Helsinki 2007: The Shape of Things to Come

by Richard West-Soley 61 views

The Eurovision Song Contest 2007 is starting to take shape as the key issues, in particular funding and sponsorship, are tackled by the host broadcaster YLE. Recently, Kjell Ekholm – Finnish member of the EBU Reference Group for the song contest, and head of YLE's Swedish Entertainment leg – was widely quoted on his own concerns and vision for the 2007 edition.

With a reported four million Euros earmarked by the Finnish government to support the contest, support is there on a national level. But with a budget of 13 million Euros (still considerably smaller than the Athens balance sheet), it looks unlikely that YLE can pull the feat off alone.

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"We don't have unlimited resources" explains Ekholm, although hosting the contest outside Finland, as was suggested in the first days after Lordi's win in Athens, is out of the question. Eurovision 2007 is a prime PR opportunity for Finland, and to seize that opportunity the organisers will almost certainly do as the Greeks did in 2006, and as many have done before them, and hire in the extra muscle from overseas. Swedes and Estonians, both from former host nations, look likely to be the prime candidates, along with the Germans who took care of the contestants' pyros in Greece.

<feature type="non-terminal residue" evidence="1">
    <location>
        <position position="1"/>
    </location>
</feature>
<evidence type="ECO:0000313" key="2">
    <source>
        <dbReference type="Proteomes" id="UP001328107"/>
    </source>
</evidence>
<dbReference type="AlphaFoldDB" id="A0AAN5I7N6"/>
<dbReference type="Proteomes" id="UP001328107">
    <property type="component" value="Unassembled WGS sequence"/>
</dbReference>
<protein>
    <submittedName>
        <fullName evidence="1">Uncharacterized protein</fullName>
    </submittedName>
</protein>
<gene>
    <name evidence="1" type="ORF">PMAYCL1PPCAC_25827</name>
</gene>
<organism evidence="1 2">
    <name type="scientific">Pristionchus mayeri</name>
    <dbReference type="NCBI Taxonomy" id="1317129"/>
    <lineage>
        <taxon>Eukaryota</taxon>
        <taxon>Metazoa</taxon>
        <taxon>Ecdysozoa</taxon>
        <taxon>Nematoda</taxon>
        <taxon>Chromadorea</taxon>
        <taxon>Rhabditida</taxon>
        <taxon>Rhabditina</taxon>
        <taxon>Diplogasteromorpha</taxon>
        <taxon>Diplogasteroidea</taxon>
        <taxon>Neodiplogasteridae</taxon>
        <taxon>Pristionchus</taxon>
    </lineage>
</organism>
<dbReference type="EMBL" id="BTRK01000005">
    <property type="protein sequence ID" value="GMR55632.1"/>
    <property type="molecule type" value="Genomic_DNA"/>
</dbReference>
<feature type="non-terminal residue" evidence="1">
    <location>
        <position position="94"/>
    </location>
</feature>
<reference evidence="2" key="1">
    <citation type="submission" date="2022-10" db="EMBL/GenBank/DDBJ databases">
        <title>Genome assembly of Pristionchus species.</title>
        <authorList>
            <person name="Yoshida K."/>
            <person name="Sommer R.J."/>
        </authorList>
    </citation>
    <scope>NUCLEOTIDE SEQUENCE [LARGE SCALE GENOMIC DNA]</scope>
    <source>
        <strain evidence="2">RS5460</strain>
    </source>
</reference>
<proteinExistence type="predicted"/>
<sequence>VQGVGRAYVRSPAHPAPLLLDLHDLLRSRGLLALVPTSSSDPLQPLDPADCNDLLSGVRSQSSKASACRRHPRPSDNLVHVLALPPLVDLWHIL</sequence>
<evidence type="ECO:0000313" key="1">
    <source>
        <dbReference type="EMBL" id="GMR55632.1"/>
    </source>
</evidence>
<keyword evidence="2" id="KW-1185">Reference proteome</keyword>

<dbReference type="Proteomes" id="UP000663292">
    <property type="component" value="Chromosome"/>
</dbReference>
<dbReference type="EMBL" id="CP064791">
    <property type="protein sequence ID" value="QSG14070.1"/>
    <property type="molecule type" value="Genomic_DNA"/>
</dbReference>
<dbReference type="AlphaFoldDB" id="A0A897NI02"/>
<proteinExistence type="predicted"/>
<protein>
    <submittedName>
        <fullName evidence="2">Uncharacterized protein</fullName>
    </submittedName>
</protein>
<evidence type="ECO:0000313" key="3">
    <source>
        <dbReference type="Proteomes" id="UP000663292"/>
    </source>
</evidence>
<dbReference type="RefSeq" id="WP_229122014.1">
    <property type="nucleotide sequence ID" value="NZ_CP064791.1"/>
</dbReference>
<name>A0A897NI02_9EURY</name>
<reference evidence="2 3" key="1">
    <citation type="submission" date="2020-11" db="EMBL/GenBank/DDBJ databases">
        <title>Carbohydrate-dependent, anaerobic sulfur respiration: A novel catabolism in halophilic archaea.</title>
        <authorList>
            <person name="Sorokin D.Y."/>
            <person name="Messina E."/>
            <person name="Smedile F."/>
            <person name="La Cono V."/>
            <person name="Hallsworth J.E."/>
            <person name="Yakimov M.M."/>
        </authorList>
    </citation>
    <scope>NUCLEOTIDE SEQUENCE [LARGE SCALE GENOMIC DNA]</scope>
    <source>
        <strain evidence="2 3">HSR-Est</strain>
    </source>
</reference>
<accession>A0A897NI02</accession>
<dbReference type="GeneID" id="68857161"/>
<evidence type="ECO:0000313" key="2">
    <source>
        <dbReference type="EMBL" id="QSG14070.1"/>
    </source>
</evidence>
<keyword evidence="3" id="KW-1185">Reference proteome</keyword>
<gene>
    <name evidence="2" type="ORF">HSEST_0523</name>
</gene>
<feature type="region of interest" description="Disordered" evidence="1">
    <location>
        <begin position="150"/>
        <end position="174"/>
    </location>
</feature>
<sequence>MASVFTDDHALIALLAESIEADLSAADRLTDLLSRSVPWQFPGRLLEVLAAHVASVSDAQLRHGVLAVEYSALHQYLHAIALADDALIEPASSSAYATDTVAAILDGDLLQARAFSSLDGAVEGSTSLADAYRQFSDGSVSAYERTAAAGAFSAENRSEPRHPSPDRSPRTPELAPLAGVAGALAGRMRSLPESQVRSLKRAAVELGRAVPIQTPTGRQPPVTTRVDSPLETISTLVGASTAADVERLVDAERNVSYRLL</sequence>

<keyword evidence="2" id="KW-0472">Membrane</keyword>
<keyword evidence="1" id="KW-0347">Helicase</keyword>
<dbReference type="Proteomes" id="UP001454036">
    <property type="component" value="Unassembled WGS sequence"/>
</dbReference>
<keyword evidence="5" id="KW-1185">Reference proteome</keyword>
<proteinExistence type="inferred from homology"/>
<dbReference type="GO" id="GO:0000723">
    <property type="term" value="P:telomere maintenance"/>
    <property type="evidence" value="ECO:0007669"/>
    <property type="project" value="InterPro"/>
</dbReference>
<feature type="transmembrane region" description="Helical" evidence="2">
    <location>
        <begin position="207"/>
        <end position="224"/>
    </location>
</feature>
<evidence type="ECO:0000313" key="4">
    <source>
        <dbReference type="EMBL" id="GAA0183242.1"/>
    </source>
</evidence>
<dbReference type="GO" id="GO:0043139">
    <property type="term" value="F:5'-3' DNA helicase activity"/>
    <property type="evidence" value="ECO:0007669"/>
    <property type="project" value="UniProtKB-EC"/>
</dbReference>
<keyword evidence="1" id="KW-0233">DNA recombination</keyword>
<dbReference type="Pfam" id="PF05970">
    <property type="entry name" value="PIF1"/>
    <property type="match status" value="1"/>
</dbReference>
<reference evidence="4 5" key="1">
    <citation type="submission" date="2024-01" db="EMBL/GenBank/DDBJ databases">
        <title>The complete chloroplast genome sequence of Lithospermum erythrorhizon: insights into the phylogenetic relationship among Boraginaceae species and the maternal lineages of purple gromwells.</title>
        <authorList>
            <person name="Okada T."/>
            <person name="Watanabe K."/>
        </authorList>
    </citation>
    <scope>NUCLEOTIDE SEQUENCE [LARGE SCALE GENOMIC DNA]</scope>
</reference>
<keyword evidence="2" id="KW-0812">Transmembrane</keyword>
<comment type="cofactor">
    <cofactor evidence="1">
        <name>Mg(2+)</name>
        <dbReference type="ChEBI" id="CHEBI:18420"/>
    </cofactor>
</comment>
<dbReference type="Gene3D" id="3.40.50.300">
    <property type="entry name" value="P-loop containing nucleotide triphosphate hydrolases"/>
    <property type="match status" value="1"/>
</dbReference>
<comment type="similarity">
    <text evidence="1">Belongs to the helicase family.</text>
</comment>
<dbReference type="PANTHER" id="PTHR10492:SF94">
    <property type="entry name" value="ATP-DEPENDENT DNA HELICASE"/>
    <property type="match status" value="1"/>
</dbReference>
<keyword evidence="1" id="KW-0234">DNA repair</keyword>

YLE does have at least one thing in its favour – its firm track record of hosting and broadcasting large events, particularly of the sporting variety. This experience will be the foundation on top of which the Eurovision Song Contest 2007 begins to form.

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Richard West-Soley

Senior Editor

Richard's ESC history began way back in 1992, when he discovered the contest could fuel his passion for music and languages. Since then, it's been there at every corner for him in some way or another. He joined the team back in 2006, and quickly developed a love for writing about the contest. In his other life, he heads the development team at the learning resources company Linguascope, and writes about all aspects of language learning on the site